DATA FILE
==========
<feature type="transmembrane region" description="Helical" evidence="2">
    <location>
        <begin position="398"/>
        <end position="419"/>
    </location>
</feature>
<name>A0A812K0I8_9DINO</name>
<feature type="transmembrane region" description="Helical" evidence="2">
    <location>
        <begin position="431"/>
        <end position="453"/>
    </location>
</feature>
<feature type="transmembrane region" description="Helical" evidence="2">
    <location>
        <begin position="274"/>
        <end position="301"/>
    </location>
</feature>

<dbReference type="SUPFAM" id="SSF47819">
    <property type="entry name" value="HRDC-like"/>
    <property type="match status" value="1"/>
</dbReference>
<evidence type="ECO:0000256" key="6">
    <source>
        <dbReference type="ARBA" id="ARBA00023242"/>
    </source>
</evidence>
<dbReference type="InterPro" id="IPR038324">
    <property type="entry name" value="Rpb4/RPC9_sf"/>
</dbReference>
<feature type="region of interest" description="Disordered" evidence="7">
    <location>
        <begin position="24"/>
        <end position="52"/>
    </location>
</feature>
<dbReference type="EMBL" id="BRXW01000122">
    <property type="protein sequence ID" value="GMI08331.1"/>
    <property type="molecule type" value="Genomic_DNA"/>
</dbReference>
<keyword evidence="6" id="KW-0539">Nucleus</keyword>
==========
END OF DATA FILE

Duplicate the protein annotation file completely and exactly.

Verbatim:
<feature type="transmembrane region" description="Helical" evidence="2">
    <location>
        <begin position="398"/>
        <end position="419"/>
    </location>
</feature>
<name>A0A812K0I8_9DINO</name>
<feature type="transmembrane region" description="Helical" evidence="2">
    <location>
        <begin position="431"/>
        <end position="453"/>
    </location>
</feature>
<feature type="transmembrane region" description="Helical" evidence="2">
    <location>
        <begin position="274"/>
        <end position="301"/>
    </location>
</feature>

<dbReference type="SUPFAM" id="SSF47819">
    <property type="entry name" value="HRDC-like"/>
    <property type="match status" value="1"/>
</dbReference>
<evidence type="ECO:0000256" key="6">
    <source>
        <dbReference type="ARBA" id="ARBA00023242"/>
    </source>
</evidence>
<dbReference type="InterPro" id="IPR038324">
    <property type="entry name" value="Rpb4/RPC9_sf"/>
</dbReference>
<feature type="region of interest" description="Disordered" evidence="7">
    <location>
        <begin position="24"/>
        <end position="52"/>
    </location>
</feature>
<dbReference type="EMBL" id="BRXW01000122">
    <property type="protein sequence ID" value="GMI08331.1"/>
    <property type="molecule type" value="Genomic_DNA"/>
</dbReference>
<keyword evidence="6" id="KW-0539">Nucleus</keyword>